Fraudsters Purporting to be Bailiffs


We have become aware of a fraud being perpetrated which involves fraudsters, purporting to be bailiffs with a lawful warrant, attending the premises of an organisation and seeking to seize goods to satisfy an unpaid debt.

The fraudsters have what at face value appears to be a lawful warrant, including details of a genuine debt which may have been obtained through email hacking.The fraudsters rely on an organisation’s concern about avoiding the seizure of goods, not least because of the public nature of such an action and possible reputational damage, to procure an immediate payment from an organisation.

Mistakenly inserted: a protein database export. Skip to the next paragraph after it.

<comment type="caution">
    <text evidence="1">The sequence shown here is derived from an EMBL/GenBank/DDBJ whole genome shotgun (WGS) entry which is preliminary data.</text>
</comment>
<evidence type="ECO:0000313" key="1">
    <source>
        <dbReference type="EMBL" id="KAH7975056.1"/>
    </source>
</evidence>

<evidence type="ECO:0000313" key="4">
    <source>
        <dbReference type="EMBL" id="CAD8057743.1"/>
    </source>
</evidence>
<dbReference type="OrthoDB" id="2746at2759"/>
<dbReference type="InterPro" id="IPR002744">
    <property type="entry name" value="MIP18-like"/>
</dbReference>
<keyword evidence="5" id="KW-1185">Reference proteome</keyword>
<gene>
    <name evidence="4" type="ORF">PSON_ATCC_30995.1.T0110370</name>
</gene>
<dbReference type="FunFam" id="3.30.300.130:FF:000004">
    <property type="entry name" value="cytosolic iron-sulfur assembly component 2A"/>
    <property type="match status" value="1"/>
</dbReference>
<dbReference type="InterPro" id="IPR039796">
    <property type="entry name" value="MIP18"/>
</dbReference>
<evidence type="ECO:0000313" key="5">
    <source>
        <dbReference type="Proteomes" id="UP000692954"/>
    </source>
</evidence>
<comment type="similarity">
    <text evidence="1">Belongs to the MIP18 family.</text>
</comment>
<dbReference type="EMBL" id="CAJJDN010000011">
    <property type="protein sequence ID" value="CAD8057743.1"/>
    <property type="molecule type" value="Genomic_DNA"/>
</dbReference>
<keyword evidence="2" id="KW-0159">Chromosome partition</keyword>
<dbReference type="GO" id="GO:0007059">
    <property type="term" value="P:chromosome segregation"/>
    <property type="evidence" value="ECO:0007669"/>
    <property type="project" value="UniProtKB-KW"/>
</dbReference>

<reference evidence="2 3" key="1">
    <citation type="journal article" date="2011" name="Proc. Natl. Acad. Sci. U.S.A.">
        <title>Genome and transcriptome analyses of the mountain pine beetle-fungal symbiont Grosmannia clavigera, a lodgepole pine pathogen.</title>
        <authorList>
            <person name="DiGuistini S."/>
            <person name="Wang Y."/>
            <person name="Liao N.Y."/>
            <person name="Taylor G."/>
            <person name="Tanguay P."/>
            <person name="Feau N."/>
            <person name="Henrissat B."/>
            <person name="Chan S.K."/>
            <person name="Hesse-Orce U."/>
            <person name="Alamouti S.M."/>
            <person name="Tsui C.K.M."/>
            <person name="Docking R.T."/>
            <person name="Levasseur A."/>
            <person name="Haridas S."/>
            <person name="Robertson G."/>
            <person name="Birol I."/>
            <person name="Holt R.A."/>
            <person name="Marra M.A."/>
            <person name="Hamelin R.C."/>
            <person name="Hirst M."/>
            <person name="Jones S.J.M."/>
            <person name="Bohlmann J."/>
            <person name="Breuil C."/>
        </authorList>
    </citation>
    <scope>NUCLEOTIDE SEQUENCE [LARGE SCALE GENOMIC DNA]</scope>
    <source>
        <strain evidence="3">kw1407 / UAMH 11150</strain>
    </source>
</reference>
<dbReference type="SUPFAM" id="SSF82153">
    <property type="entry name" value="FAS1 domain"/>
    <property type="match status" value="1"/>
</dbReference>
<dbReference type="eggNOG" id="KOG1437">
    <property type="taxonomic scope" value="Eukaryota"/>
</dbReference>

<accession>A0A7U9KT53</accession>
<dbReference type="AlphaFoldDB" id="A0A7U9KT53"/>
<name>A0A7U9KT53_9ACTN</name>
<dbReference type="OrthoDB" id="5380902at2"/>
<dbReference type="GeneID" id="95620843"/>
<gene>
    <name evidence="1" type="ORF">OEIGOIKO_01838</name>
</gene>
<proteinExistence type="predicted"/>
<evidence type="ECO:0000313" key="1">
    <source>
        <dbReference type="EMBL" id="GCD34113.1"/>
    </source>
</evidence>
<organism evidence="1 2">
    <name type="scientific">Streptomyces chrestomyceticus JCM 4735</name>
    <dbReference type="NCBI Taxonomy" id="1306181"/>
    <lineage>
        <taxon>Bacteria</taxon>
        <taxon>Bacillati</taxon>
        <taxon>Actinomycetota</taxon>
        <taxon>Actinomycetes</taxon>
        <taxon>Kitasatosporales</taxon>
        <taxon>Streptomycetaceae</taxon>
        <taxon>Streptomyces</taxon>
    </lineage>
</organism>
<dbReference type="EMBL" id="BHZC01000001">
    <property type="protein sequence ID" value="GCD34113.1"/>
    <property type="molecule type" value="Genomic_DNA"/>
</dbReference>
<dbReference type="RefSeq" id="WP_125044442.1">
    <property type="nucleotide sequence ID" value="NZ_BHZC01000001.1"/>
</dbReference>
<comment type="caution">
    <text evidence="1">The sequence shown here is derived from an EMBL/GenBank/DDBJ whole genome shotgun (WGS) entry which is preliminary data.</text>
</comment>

If you find yourself in a similar situation, the best action to take is to immediately contact the party to whom the genuine debt is owed, using your own contact details, rather than those provided by the bailiffs, to ascertain whether they have taken steps to enforce against the unpaid debt. If you are not able to ascertain this, or you have any concern that the bailiffs may not be genuine, you may want to consider contacting the police whilst the bailiffs are still on site.

Genuine bailiffs are unlikely to be perturbed by the police being called, whereas fraudsters are likely to make a sharp exit from the premises. If you need any assistance with this type of situation, including advice on whether a warrant is lawful, or any other matter where you suspect fraud, please do not hesitate to contact any member of our Commercial Litigation Team.


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